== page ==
Melodrama means – “a type of drama in which the stereotypical good vs evil characters are faced with exaggerated conflicts that appeal to the emotions of the audience”. Two Wells Melodrama Group have this down pat.
The Audience is strongly encouraged to cheer the heroes and boo the villains right from the start. These seasoned performers thrive on audience interaction and the more comments and heckles they get the funnier the results. During the performance that was reviewed, a scene where three waitresses were trying to decide which of them would end up with the two gentlemen, an audience member suggested trying Rock, Paper, Scissors which stopped the show.
Dodgy Dealings at Dillon’s is set in the 1920’s in a city not unlike Chicago where we meet two brothers who have refurbished their family Speakeasy. Lucky Dillon played by Philip Moore is the brains of the duo and Babyface Dillon played by Lance Grant is the younger brother and screw-up of the family. Shirley played by Alex Chapman is the love interest of Babyface and is your typical blonde bombshell with not much in the brains department. Gladys and Betty played by Erna Collins and Janene Lynn respectively are two local ladies seeking a man. Elliott and Walter played by Nick Algar and Russell Ford respectively are the two gentlemen that the girls set their sights on. Roxie played by Kerry Heym initially appears as the love of “Big Bugsy”, but a woman has the right to change their mind – Right?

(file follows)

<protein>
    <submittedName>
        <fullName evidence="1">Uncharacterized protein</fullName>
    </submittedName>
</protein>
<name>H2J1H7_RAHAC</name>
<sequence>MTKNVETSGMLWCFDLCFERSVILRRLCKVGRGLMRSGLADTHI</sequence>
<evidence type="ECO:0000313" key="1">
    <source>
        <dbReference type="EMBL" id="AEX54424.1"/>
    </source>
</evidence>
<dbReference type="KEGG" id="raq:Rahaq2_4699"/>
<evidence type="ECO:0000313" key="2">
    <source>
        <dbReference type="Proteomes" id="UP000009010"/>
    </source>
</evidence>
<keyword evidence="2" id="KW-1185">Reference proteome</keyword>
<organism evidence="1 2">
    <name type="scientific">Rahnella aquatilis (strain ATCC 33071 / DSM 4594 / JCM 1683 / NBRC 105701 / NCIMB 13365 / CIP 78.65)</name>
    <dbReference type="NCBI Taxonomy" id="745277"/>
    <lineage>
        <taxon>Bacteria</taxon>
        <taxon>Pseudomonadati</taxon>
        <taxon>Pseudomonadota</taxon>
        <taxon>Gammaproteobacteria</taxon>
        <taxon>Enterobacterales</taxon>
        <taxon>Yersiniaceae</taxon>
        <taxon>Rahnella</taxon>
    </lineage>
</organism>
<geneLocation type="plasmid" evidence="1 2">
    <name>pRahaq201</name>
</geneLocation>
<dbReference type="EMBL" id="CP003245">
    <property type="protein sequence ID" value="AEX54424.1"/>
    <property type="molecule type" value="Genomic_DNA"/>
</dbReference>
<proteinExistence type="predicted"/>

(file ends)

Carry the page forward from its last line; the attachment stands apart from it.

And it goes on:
Giovanni Cavallaro (Johnny), Alessandro Renaglia & Paul Schmelzkopf are in order Big Bugsy Siegel, Frank & Joe and are the villains you happily boo every time they step foot on stage. Theresa Moore, Emma Sharpe, and Anne Arbon are Daisy, Delvene and Delila – the three waitresses seeking to spoil the fun for Gladys and Betty. Finally, to round out the cast you have John
McInerney as Clarrie and Kay Boon as Clarissa the two bar tenders and timekeeper of the performance. Kay’s penguin like antics are exceedingly funny despite not a word being uttered for the entire performance. As in many productions, crew often double as ensemble members and there were the occasional sightings of one reluctant stage manager.
The show is always an original script and this year it was co-written by Janene Lynn, Anne Arbon and Kay Boon. Music and songs are sourced to compliment the scenes and two standouts this year were the female cast’s rendition of “It’s Raining Men” and Big Bugsy’s version of “Bad To The Bone” both of which had the audience singing along.
Performances are accompanied by a fabulous meal which is always themed to compliment the performance. This year it is Lucky’s Minestrone Soup, Babyface’s Roast Lamb with vegetables and Shirley’s sweet delights Brownie, Liqueur and Brandy Snap Cigar. Accolades again to the amazing catering staff who put this together but also to the young servers who ensured meals were delivered to the tables in an exceptionally ordered and timely manner. There are very few places you can go to be entertained by unpaid performers AND enjoy a 3-course meal at the same time.
Two Wells Melodrama is Community Theatre at its absolute finest. Funds raised throughout the season are always invested back into the community and this year will be no exception with no less than 13 community groups being listed as the recipients. In addition, the proceeds from the table raffle that is run during every performance will go to the Two Wells Community Band in 2023.
There are limited tickets available over the 5 performances on Friday 12th at 7:30pm, Saturday 20th at 7:30pm, Sunday 21st at 1:00pm, Friday 26th and Saturday 27th at 7:30pm. Call 08 8520 2778 to book your tickets.